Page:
Nanotechnology goes out on a wing

October 31, 2006

What does a colorful and noisy backyard insect have to do with nanotechnology? Plenty, according to Jin Zhang and Zhongfan Liu, both professors at Peking University.

A team of researchers led by Zhang and Liu have used the wings of cicadas, ubiquitous insects best known for their acoustic skills, as stamps to pattern polymer films with nanometer-sized structures. The wings of these insects are characterized by highly ordered arrays of closely spaced microscopic pillars. When these wings are pushed down upon a smooth polymer film, they create a negative imprint of the array pattern.

Zhang, Liu, and their co-workers from Peking University and Nanotechnology Industrialization Base of China have found that the insect wings possess sufficient rigidity and chemical stability and have a low enough surface tension to be used as stamps to pattern polymer films on silicon substrates. A low surface tension is necessary so that the wings do not stick to the substrate and can be released without destroying the imprinted structures.

Quite remarkably, the wings have a waxy coating, which imparts an intrinsically low surface tension to these structures, making them ideal for use as stamps. An ordered array of microscopic wells can be obtained on the polymer film by using the pillar array on the wings. This pattern can be transferred to silicon by an etching process, leading to the formation of 'nano-wells' on a silicon chip.

Silicon wafers patterned with 'nano-wells' show promising anti-reflective properties. Arrays of microscopic gold pillars can also be obtained by using the imprinted molds. These pillar arrays are almost exact replicas of the structures found on the insect wings and may be useful for optical imaging or the detection of molecules by Raman spectroscopy.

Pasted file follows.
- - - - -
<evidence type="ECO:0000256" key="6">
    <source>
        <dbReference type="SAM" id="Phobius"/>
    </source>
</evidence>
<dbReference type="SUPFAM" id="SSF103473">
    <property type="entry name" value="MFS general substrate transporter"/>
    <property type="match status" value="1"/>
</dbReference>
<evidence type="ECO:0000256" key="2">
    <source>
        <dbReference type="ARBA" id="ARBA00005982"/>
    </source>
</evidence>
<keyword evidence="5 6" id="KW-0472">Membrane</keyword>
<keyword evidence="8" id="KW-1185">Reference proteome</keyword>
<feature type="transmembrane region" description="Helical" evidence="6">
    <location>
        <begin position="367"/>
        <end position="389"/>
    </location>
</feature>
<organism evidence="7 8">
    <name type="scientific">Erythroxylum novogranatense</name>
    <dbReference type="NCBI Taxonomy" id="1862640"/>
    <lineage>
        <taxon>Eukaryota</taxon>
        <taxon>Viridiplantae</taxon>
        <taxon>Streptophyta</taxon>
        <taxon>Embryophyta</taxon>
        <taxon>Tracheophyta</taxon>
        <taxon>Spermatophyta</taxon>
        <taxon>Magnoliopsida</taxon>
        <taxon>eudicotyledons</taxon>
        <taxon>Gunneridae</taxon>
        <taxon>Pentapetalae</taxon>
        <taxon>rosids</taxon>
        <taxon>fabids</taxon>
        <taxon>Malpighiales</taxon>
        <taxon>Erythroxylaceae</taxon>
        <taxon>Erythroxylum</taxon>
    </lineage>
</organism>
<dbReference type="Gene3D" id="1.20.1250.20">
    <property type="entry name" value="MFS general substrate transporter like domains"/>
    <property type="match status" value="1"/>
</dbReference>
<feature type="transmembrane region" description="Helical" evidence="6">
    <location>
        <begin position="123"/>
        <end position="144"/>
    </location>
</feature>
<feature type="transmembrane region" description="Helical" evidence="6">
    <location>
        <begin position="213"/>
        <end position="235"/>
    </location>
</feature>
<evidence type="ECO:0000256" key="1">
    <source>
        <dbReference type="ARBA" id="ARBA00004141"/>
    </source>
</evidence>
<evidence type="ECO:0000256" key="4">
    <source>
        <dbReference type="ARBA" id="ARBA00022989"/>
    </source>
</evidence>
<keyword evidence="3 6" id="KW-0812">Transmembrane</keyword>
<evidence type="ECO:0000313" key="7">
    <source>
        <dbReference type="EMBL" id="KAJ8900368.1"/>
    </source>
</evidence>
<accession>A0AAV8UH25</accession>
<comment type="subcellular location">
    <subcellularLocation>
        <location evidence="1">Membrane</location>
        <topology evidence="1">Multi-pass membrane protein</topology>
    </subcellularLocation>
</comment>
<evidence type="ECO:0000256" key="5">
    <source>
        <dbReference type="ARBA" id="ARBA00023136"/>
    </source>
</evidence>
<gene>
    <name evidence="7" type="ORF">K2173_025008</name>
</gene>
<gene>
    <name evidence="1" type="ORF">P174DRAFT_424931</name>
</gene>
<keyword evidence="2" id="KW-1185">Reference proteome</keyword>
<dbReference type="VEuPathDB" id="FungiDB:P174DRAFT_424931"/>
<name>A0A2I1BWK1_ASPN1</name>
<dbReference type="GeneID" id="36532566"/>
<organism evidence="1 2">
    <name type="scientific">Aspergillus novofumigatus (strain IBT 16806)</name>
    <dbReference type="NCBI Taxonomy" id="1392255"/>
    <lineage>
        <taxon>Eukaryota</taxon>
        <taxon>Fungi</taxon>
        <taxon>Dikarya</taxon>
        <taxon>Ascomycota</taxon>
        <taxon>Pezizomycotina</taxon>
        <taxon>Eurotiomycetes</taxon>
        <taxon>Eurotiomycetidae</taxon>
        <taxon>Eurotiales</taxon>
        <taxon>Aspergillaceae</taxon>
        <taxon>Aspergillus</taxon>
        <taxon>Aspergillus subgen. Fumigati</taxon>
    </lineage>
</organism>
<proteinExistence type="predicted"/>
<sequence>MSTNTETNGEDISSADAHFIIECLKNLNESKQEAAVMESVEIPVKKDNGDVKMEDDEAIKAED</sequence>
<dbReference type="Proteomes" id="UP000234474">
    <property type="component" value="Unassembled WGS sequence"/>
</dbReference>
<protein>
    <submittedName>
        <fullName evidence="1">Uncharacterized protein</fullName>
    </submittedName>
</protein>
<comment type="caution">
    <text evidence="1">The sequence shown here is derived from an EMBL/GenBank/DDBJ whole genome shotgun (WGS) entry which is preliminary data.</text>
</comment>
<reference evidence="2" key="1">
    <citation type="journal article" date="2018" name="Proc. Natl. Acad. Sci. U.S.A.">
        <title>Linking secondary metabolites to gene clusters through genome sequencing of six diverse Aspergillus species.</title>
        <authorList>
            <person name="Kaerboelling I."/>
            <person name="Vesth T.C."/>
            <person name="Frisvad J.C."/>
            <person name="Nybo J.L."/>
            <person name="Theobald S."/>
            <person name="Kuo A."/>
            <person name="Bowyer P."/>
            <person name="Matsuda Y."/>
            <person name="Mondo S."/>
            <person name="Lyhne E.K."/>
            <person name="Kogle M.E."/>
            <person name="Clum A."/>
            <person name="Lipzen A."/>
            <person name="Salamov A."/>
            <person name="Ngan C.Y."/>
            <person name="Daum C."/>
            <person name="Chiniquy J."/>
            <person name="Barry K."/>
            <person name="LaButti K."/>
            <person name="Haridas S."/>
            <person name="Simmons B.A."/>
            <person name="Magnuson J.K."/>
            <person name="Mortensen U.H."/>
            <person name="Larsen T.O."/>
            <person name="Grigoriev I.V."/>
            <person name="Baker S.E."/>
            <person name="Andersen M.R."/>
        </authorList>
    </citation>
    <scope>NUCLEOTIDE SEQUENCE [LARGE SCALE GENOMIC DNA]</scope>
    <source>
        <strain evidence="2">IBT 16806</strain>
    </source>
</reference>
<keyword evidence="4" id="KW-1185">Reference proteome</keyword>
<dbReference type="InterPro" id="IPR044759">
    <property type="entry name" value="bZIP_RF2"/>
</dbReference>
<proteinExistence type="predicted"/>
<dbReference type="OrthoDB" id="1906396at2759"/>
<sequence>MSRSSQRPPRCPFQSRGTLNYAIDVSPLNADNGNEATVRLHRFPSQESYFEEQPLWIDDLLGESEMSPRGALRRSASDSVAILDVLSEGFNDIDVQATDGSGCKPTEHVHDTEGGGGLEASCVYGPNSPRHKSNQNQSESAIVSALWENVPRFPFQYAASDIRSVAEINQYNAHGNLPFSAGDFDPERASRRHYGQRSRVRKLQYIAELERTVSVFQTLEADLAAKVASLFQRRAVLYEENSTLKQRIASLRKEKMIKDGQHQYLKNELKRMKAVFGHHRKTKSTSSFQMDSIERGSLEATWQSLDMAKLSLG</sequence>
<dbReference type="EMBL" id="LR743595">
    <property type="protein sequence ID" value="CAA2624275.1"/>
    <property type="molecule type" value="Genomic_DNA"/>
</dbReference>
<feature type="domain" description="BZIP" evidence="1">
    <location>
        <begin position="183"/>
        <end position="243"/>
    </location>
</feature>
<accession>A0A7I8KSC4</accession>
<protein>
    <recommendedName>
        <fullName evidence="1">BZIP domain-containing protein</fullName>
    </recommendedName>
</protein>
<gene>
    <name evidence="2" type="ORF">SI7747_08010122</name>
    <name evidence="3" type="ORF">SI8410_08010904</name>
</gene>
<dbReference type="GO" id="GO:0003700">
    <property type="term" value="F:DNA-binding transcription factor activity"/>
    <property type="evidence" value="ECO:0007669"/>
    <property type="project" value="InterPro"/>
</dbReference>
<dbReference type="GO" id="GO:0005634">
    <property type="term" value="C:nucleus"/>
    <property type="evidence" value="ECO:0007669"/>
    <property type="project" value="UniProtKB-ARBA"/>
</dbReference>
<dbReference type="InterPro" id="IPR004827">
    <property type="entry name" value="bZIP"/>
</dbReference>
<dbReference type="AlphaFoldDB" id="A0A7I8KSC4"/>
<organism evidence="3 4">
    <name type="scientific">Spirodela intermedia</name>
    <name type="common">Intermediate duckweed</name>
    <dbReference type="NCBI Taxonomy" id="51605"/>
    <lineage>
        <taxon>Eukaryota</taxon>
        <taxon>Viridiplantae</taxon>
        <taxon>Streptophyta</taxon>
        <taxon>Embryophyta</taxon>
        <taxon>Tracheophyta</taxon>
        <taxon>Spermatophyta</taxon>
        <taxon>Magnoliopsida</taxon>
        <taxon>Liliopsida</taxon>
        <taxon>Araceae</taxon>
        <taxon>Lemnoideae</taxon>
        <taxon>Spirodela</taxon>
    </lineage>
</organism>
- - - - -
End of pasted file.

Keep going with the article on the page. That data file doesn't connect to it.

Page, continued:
"This technique is a powerful demonstration of how natural nanostructures existing in the environment can be used to pattern microscopic structures not easily accessible by conventional microfabrication technology", said Zhang. "There is a lot that nature can teach us about nanotechnology", added Liu, citing examples of butterfly wings and lotus leaves, which are characterized by exquisitely ordered arrays of microscale and nanoscale structures.

Citation: Jin Zhang, Zhongfan Liu, et al., Cicada Wings: A Stamp from Nature for Nanoimprint Lithography, Small 2006, 2, No. 12, 1440–1443, doi: 10.1002/small.200600255

Source: John Wiley & Sons

Explore further: Density-near-zero acoustical metamaterial made in China

Related Stories

Density-near-zero acoustical metamaterial made in China

July 14, 2015

When a sound wave hits an obstacle and is scattered, the signal may be lost or degraded. But what if you could guide the signal around that obstacle, as if the interfering barrier didn't even exist? Recently, researchers ...

In a single step, engineers create a rainbow-colored polymer

February 23, 2012

(PhysOrg.com) -- University at Buffalo engineers have developed a one-step, low-cost method to fabricate a polymer with extraordinary properties: When viewed from a single perspective, the polymer is rainbow-colored, reflecting ...

Birds, bats and insects hold secrets for aerospace engineers

February 4, 2008

Natural flyers like birds, bats and insects outperform man-made aircraft in aerobatics and efficiency. University of Michigan engineers are studying these animals as a step toward designing flapping-wing planes with wingspans ...

Recommended for you

An engineered surface unsticks sticky water droplets

August 31, 2015

The leaves of the lotus flower, and other natural surfaces that repel water and dirt, have been the model for many types of engineered liquid-repelling surfaces. As slippery as these surfaces are, however, tiny water droplets ...

Electrical circuit made of gel can repair itself

August 25, 2015

(Phys.org)—Scientists have fabricated a flexible electrical circuit that, when cut into two pieces, can repair itself and fully restore its original conductivity. The circuit is made of a new gel that possesses a combination ...

0 comments

Please sign in to add a comment. Registration is free, and takes less than a minute. Read more

Click here to reset your password.
Sign in to get notified via email when new comments are made.